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Airbus A320 crashed in Southern France

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Airbus A320 crashed in Southern France

Old 24th Mar 2015, 11:13
  #21 (permalink)  
 
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FR24 showing GWI18G cruising at FL380. When reaching the French southcoast, it started descending with about 2000 - 3500 fpm.

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Old 24th Mar 2015, 11:14
  #22 (permalink)  
 
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1047hrs

That must be local time (0947z).
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Old 24th Mar 2015, 11:15
  #23 (permalink)  
 
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Of course way too early for any thoughts about the cause, but it reminds me about the incident in November 2014 with an LH A321, which surprisely descended because of a faulty sensors.

http://aviation-safety.net/wikibase/wiki.php?id=171411

"During climb, 12 NM NW of Pamplona, at approximately Flight Level 310, the aircraft unexpectedly decreased the pitch autonomous and started to descend. The aircraft reached a rate of descent of up to 4,000 ft/min. The crew was able to stop the descent at Flight Level 270."

Last edited by ChiefT; 24th Mar 2015 at 11:33.
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Old 24th Mar 2015, 11:17
  #24 (permalink)  
 
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I know every accident is different, and there is always a risk of confirmation bias in these things, but did anyone else have a similar reaction to me on first hearing the news:

"Another Airbus down?"

Very bad all round
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Old 24th Mar 2015, 11:19
  #25 (permalink)  
 
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Weather over Barcelonnette

webcam from Barcelonette, nice weather...

Webcam de Barcelonnette, Pra Loup, Le Sauze
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Old 24th Mar 2015, 11:22
  #26 (permalink)  
 
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there are a lot of them around - these days it's 50-50 if it's an Airbus or a Boeing

What is worrying about this one is that it is in W. Europe operated by a decent company flying in daylight

But let's break the habit of a lifetime & wait for a few more facts
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Old 24th Mar 2015, 11:26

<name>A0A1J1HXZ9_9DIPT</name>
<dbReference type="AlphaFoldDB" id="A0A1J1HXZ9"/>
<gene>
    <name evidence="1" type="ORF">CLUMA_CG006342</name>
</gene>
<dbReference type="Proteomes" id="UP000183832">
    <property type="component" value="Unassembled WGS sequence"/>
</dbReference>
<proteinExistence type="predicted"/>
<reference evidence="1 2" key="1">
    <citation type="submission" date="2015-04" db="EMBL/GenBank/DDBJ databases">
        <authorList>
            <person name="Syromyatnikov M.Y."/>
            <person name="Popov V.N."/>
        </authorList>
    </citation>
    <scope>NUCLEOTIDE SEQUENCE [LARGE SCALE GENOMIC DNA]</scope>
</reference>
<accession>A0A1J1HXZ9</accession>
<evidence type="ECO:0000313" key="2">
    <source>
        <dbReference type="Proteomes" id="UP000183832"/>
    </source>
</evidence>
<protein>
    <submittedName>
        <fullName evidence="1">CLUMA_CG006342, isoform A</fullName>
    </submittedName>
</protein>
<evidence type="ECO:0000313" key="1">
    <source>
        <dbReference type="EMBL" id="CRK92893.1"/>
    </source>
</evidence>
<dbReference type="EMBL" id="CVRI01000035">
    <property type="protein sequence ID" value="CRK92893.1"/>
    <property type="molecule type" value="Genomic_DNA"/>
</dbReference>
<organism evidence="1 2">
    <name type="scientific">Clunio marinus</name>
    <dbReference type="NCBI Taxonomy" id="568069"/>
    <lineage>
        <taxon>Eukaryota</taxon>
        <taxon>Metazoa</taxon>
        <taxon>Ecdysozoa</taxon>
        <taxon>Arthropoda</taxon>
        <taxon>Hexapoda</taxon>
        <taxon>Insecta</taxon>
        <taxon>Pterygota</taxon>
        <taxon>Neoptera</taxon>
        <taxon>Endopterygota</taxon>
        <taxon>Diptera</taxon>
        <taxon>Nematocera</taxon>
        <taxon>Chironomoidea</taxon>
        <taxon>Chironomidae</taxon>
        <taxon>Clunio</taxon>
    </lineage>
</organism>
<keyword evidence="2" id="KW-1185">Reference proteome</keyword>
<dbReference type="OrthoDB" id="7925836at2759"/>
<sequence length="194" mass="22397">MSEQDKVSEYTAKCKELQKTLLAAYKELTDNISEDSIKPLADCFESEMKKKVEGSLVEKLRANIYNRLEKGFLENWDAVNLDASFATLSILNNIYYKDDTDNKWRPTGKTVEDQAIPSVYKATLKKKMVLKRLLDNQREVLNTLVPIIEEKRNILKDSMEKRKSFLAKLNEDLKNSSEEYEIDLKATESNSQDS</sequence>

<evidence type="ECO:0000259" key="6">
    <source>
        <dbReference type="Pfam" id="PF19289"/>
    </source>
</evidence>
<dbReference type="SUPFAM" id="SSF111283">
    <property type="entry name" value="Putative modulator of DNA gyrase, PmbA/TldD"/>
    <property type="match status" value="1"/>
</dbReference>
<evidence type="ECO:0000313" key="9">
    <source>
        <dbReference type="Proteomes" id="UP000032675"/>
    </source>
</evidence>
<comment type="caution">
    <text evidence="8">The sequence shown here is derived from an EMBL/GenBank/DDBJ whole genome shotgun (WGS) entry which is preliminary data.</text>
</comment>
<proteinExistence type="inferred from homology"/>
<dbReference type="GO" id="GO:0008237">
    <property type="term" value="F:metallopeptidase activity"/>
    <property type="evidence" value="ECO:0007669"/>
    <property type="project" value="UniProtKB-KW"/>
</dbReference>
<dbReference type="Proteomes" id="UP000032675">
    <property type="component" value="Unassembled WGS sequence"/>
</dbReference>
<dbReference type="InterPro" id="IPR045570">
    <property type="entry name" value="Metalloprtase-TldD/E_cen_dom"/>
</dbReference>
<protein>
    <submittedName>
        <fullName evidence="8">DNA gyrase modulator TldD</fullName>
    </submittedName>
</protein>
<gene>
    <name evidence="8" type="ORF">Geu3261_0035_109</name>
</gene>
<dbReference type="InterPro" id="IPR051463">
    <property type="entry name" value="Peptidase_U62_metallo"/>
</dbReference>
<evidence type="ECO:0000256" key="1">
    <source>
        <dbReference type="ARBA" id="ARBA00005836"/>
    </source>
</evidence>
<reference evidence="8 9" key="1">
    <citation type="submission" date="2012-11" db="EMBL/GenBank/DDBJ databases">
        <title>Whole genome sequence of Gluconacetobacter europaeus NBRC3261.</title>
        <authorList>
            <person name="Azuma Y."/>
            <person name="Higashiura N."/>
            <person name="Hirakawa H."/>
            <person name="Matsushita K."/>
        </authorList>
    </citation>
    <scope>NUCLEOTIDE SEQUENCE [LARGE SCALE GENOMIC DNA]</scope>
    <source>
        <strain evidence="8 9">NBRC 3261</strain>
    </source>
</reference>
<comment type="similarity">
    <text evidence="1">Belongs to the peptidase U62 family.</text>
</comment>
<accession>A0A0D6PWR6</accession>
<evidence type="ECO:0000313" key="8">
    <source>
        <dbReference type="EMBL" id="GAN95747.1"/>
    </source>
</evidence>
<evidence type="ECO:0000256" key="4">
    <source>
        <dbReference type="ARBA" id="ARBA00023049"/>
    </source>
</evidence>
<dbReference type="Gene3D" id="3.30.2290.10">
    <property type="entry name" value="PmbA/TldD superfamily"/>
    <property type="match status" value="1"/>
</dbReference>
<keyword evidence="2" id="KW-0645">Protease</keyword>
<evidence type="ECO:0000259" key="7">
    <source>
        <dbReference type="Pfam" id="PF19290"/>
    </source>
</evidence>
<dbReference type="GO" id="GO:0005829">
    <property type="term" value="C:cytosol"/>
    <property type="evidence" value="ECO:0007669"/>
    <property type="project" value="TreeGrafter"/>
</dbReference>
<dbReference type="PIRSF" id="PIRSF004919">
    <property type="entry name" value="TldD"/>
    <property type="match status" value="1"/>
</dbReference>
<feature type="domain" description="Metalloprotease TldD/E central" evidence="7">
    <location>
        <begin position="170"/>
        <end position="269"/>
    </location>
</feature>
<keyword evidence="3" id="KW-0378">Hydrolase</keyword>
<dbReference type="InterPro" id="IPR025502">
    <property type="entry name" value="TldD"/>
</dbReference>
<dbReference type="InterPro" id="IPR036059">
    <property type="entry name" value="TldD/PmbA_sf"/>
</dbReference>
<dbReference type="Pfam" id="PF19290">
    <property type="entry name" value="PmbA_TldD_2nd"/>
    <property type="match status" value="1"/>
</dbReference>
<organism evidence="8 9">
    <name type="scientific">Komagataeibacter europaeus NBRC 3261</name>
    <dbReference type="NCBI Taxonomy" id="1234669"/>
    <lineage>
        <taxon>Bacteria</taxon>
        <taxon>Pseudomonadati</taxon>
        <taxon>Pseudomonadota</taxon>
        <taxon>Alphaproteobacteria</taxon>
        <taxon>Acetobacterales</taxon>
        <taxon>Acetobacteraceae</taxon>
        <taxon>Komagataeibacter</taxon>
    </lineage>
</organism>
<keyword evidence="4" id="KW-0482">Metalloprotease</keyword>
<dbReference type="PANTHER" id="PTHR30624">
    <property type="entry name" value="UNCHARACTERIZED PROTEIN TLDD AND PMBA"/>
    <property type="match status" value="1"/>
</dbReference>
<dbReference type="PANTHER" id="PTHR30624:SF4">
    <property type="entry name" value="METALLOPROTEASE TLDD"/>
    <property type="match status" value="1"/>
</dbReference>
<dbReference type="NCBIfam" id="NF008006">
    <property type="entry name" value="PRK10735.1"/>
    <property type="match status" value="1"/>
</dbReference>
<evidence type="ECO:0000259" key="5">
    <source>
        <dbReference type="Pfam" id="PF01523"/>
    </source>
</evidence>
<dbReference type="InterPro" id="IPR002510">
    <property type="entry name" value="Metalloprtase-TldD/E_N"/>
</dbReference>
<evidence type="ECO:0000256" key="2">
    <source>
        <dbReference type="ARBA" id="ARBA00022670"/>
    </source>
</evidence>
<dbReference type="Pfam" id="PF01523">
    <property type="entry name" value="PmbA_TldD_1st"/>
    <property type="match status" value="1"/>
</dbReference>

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I cannot remember the last air crash like this in Western Europe. Can anyone shed light on the last accident like this in Europe?
Seriously ?

It just so happens that this aircraft was manufactured by Airbus.
It just so happens the aircraft was flying in Europe at the time the incident.

So what's the point of people saying things like "not another Airbus" or "I cannot remember another crash like this in Europe".

Its far too early to jump to conclusions about manufacturer or geographic location !
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Old 24th Mar 2015, 11:29
  #28 (permalink)  
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a short distress call at 10.47 and sky news reporting it was made at 6800 feet......

tho take with a pinch of salt as they did just say 24 knots as being full speed
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Old 24th Mar 2015, 11:32
  #29 (permalink)  
 
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Marseille control

Aircraft was in the France/Marseille FIR
Marseille ATC issued a called asking some pilots in the vicinity to look around.
A French commercial pilot that was flying a private aircraft at that time explained "France info" radio that he received this call but the region is very mountainous and he could not see anything.
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Old 24th Mar 2015, 11:32
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No weather in the area to consider, and doubtful it would have anything to due with frozen angle of attack probes, as the aircraft would have been at cruise altitude for a while.
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Old 24th Mar 2015, 11:35
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Considering there was a mayday I guess there is a chance they already have an idea what happened. I know they have to run an investigation and find the black box etc, but how long usually before they release the content of the distress call?
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Old 24th Mar 2015, 11:38
  #32 (permalink)